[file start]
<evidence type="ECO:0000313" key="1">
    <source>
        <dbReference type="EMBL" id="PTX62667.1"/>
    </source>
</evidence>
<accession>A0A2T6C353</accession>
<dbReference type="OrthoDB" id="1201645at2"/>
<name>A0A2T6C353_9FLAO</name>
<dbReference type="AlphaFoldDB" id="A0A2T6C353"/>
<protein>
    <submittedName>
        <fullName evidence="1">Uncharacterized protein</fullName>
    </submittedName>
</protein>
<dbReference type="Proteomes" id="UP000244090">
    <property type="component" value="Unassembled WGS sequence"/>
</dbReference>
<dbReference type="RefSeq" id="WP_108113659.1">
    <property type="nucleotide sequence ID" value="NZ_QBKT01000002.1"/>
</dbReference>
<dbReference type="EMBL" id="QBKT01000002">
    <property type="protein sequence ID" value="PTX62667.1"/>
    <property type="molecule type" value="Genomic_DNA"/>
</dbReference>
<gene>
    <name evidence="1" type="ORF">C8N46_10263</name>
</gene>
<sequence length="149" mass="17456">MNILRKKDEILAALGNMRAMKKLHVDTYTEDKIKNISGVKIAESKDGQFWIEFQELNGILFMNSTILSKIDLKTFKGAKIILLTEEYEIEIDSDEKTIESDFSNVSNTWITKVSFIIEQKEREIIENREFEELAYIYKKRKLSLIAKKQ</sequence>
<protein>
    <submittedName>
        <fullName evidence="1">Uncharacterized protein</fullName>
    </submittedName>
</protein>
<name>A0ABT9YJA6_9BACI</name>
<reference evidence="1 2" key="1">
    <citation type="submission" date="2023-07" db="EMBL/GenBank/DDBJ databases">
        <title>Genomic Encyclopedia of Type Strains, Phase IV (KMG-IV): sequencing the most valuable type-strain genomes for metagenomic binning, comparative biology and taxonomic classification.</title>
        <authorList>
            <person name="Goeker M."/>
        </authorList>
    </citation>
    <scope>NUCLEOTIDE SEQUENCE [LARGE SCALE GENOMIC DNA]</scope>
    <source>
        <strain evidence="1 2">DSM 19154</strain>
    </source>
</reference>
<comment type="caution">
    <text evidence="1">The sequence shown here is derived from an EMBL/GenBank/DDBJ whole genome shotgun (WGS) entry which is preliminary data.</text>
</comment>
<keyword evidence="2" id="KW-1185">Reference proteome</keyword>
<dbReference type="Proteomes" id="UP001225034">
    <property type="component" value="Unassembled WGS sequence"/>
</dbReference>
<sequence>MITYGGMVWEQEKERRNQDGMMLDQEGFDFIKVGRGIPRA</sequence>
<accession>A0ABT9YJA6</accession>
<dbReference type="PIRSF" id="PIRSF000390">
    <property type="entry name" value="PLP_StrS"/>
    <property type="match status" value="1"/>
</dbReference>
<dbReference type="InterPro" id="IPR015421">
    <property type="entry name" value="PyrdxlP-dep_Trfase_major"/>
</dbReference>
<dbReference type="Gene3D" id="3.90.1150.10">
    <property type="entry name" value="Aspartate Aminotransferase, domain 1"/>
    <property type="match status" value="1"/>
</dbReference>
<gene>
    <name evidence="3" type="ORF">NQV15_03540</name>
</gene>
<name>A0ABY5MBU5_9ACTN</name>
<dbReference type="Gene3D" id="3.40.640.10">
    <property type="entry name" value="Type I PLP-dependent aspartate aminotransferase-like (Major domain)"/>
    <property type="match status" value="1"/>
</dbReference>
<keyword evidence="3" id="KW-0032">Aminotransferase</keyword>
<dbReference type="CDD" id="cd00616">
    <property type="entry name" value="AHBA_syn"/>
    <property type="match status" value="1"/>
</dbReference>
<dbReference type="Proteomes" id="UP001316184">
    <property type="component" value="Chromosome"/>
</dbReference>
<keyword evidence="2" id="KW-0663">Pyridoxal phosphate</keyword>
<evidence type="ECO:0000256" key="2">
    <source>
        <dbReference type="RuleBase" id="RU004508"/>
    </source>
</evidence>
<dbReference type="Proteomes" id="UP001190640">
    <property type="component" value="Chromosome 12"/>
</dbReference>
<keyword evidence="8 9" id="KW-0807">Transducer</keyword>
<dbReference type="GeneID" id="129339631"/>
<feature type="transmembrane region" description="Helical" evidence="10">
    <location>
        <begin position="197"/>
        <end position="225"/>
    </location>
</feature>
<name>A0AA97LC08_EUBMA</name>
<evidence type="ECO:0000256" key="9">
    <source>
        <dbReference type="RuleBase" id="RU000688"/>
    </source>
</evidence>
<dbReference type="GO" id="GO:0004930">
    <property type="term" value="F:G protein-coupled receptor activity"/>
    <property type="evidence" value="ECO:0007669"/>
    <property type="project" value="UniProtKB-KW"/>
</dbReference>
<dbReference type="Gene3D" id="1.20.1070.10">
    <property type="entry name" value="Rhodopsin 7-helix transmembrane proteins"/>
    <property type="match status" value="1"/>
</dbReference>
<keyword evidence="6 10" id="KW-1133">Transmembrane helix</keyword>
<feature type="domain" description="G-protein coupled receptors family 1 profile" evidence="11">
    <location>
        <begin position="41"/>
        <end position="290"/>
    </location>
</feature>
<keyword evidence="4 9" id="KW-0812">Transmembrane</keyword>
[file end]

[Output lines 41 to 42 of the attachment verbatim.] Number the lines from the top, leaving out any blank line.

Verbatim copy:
    </citation>
    <scope>NUCLEOTIDE SEQUENCE [LARGE SCALE GENOMIC DNA]</scope>